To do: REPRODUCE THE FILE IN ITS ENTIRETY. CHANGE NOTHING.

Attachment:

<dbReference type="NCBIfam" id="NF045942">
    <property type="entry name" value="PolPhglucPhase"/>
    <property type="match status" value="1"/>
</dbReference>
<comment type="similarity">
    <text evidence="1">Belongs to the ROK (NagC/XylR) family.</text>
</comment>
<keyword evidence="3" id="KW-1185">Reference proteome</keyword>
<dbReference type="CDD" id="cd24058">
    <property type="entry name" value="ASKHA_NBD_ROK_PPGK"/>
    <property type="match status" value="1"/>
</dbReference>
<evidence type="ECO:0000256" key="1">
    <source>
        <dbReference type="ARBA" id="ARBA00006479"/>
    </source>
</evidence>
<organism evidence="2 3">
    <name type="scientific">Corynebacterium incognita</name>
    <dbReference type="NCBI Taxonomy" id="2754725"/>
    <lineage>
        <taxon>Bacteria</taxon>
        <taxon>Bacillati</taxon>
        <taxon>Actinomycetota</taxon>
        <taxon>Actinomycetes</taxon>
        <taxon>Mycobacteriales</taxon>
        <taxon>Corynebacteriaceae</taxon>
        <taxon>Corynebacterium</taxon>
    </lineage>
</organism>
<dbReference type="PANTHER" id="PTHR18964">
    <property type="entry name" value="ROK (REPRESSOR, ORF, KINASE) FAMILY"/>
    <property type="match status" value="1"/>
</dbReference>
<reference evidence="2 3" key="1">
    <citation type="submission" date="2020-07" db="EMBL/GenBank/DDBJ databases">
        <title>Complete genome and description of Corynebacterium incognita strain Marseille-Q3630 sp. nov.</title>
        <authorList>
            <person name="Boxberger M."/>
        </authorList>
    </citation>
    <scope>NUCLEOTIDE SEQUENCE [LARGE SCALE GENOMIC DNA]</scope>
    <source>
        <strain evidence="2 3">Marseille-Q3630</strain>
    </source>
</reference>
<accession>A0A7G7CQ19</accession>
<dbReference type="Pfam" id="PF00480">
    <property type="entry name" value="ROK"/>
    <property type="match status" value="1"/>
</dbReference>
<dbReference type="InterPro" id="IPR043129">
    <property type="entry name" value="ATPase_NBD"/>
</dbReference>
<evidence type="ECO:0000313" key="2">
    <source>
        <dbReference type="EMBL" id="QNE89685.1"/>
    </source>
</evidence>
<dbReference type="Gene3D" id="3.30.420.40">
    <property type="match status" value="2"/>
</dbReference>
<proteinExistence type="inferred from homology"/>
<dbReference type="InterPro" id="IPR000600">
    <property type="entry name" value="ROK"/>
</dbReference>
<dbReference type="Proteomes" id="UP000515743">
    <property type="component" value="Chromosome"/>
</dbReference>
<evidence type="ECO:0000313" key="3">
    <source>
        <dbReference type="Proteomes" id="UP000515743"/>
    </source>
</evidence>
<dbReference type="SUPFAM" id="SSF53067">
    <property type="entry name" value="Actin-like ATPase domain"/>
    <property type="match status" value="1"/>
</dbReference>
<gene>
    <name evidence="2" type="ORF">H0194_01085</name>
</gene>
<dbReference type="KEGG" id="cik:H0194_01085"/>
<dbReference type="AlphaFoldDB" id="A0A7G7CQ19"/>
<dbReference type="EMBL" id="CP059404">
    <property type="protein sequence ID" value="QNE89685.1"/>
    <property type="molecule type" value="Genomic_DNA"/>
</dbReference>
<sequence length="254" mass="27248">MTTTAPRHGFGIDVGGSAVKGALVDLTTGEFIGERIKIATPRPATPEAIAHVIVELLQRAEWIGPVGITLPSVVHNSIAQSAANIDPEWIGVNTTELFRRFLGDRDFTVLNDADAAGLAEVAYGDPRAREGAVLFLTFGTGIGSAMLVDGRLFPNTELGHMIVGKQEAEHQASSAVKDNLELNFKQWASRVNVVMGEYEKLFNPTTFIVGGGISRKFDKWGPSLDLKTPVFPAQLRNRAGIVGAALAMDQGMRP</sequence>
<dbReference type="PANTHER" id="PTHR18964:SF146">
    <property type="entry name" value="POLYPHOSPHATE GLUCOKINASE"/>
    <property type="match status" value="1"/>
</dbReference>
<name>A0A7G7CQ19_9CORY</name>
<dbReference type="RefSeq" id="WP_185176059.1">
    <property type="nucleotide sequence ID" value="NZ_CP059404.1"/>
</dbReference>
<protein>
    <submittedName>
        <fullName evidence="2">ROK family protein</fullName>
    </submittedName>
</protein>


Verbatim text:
<dbReference type="NCBIfam" id="NF045942">
    <property type="entry name" value="PolPhglucPhase"/>
    <property type="match status" value="1"/>
</dbReference>
<comment type="similarity">
    <text evidence="1">Belongs to the ROK (NagC/XylR) family.</text>
</comment>
<keyword evidence="3" id="KW-1185">Reference proteome</keyword>
<dbReference type="CDD" id="cd24058">
    <property type="entry name" value="ASKHA_NBD_ROK_PPGK"/>
    <property type="match status" value="1"/>
</dbReference>
<evidence type="ECO:0000256" key="1">
    <source>
        <dbReference type="ARBA" id="ARBA00006479"/>
    </source>
</evidence>
<organism evidence="2 3">
    <name type="scientific">Corynebacterium incognita</name>
    <dbReference type="NCBI Taxonomy" id="2754725"/>
    <lineage>
        <taxon>Bacteria</taxon>
        <taxon>Bacillati</taxon>
        <taxon>Actinomycetota</taxon>
        <taxon>Actinomycetes</taxon>
        <taxon>Mycobacteriales</taxon>
        <taxon>Corynebacteriaceae</taxon>
        <taxon>Corynebacterium</taxon>
    </lineage>
</organism>
<dbReference type="PANTHER" id="PTHR18964">
    <property type="entry name" value="ROK (REPRESSOR, ORF, KINASE) FAMILY"/>
    <property type="match status" value="1"/>
</dbReference>
<reference evidence="2 3" key="1">
    <citation type="submission" date="2020-07" db="EMBL/GenBank/DDBJ databases">
        <title>Complete genome and description of Corynebacterium incognita strain Marseille-Q3630 sp. nov.</title>
        <authorList>
            <person name="Boxberger M."/>
        </authorList>
    </citation>
    <scope>NUCLEOTIDE SEQUENCE [LARGE SCALE GENOMIC DNA]</scope>
    <source>
        <strain evidence="2 3">Marseille-Q3630</strain>
    </source>
</reference>
<accession>A0A7G7CQ19</accession>
<dbReference type="Pfam" id="PF00480">
    <property type="entry name" value="ROK"/>
    <property type="match status" value="1"/>
</dbReference>
<dbReference type="InterPro" id="IPR043129">
    <property type="entry name" value="ATPase_NBD"/>
</dbReference>
<evidence type="ECO:0000313" key="2">
    <source>
        <dbReference type="EMBL" id="QNE89685.1"/>
    </source>
</evidence>
<dbReference type="Gene3D" id="3.30.420.40">
    <property type="match status" value="2"/>
</dbReference>
<proteinExistence type="inferred from homology"/>
<dbReference type="InterPro" id="IPR000600">
    <property type="entry name" value="ROK"/>
</dbReference>
<dbReference type="Proteomes" id="UP000515743">
    <property type="component" value="Chromosome"/>
</dbReference>
<evidence type="ECO:0000313" key="3">
    <source>
        <dbReference type="Proteomes" id="UP000515743"/>
    </source>
</evidence>
<dbReference type="SUPFAM" id="SSF53067">
    <property type="entry name" value="Actin-like ATPase domain"/>
    <property type="match status" value="1"/>
</dbReference>
<gene>
    <name evidence="2" type="ORF">H0194_01085</name>
</gene>
<dbReference type="KEGG" id="cik:H0194_01085"/>
<dbReference type="AlphaFoldDB" id="A0A7G7CQ19"/>
<dbReference type="EMBL" id="CP059404">
    <property type="protein sequence ID" value="QNE89685.1"/>
    <property type="molecule type" value="Genomic_DNA"/>
</dbReference>
<sequence length="254" mass="27248">MTTTAPRHGFGIDVGGSAVKGALVDLTTGEFIGERIKIATPRPATPEAIAHVIVELLQRAEWIGPVGITLPSVVHNSIAQSAANIDPEWIGVNTTELFRRFLGDRDFTVLNDADAAGLAEVAYGDPRAREGAVLFLTFGTGIGSAMLVDGRLFPNTELGHMIVGKQEAEHQASSAVKDNLELNFKQWASRVNVVMGEYEKLFNPTTFIVGGGISRKFDKWGPSLDLKTPVFPAQLRNRAGIVGAALAMDQGMRP</sequence>
<dbReference type="PANTHER" id="PTHR18964:SF146">
    <property type="entry name" value="POLYPHOSPHATE GLUCOKINASE"/>
    <property type="match status" value="1"/>
</dbReference>
<name>A0A7G7CQ19_9CORY</name>
<dbReference type="RefSeq" id="WP_185176059.1">
    <property type="nucleotide sequence ID" value="NZ_CP059404.1"/>
</dbReference>
<protein>
    <submittedName>
        <fullName evidence="2">ROK family protein</fullName>
    </submittedName>
</protein>